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Science and scientists are a huge part of our society and, perfectly reasonably, this means that a good number of men and women in white have had starring roles in our fiction. Be it in books, comics, or on the silver screen, there really are a vast array of fictional scientists out there influencing how people perceive science-types and, by extension, the disciplines they devote their lives to. In this post, I discuss why I’m not entirely comfortable with some of the ways scientists have been represented in recent years, and speculate wildly over some of the problems Hollywood et al may be causing. To put it straight out there, my major gripe with science in fiction is what I like to refer to as ‘the polarisation of fictional scientists trend’. By this I essentially mean that, more often than not, a fictional scientist is either the saint-like expert who is ignored as he/she warns of impending disaster or doom (think Dennis …

All spin and no substance – the story of the neutrino, the little neutral one.

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This is the story of the neutrino (Greek letter nu ; ν), a little piece of spinning nothing (i.e. a mass;less particle, but with angular momentum) whose existence was theoretically required by the need to balance certain equations in nuclear physics. How a mass;less thing could possibly have momentum of any sort however, was a paradox which was left unaddressed for the time being, and even today, though we mostly agree that it must have some mass, it is so miniscule (even in particle physics, where things are notoriously tiny) that we have no accurate idea of what that mass might be. It was Wolfgang Pauli who, in 1930, in order to explain how beta;decay could work while conserving mass, momentum, charge and angular momentum, postulated that there must be a new;to;nuclear;physics particle involved in the reaction. Pauli tentatively called this theoretically required particle a ‘neutron.’ However, James Chadwick discovered and named the ‘real’ neutron (i. e. the particle we now know as the neutron) in 1932. Chadwick’s neutron was a …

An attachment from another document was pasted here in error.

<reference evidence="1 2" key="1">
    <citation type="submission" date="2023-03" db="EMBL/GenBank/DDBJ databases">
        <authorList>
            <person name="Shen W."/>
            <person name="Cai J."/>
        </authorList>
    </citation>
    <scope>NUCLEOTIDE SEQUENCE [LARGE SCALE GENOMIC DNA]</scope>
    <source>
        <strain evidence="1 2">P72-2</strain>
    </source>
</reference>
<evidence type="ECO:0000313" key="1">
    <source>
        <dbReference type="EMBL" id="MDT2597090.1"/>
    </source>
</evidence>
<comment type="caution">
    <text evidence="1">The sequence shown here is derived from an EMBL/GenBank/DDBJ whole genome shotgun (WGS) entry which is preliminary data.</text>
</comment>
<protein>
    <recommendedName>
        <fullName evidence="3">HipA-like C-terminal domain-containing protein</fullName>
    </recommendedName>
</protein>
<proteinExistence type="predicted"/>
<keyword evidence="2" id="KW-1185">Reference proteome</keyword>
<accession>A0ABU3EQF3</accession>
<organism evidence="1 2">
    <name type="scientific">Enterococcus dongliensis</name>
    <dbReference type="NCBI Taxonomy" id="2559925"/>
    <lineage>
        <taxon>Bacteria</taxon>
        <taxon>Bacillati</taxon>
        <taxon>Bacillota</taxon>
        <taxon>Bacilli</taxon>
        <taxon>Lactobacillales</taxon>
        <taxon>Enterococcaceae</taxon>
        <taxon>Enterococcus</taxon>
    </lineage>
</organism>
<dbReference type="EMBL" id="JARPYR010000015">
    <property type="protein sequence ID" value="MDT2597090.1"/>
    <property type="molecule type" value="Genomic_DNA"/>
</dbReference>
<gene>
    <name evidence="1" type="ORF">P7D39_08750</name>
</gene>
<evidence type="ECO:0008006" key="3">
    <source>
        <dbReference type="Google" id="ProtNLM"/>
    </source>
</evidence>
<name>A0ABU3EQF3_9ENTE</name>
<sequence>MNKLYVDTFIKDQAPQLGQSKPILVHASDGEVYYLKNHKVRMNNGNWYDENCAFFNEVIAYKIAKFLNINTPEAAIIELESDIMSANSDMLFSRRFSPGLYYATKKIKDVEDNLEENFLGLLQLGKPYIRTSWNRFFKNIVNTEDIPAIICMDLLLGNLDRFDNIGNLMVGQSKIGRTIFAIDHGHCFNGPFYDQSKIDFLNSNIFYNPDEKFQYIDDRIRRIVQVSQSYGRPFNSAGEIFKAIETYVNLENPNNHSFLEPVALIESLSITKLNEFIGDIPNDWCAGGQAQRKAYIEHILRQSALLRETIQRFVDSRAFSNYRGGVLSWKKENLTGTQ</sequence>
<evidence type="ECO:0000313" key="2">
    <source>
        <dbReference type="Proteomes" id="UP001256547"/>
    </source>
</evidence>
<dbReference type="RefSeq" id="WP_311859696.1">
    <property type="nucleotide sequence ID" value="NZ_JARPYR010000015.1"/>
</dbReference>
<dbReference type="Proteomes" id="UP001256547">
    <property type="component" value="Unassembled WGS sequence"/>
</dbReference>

Bad Boys…

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When we think of science we like to imagine dedicated men and women laboring intensely for one grand and noble aim; the pursuit of knowledge. But unfortunately, the scientific spirit has not always been quite so pure. History shows that there have been many evil empiricists who were willing to abandon all ethical considerations in pursuit of their own twisted aims. So, just who are science’s top 5 bad boys? Let’s take a look… 5) Scientist: Sidney Gottlieb, Experiment: MKULTRA The fact that Gottlieb’s unofficial moniker was ‘Dr Feelgood’ may give you some indiciation about his particular field of scientific misadventure. An American military psychiatrist with a PhD in chemistry, Gottlieb worked with the CIA during the Cold War. Displaying an extraordinary single mindedness, he tended to prefer to solve all problems by simply poisoning the offending party. He was the mastermind behind the plot to place thallium in the soles of Fidel Castro’s shoes. A potent depilatory, the thallium was supposed …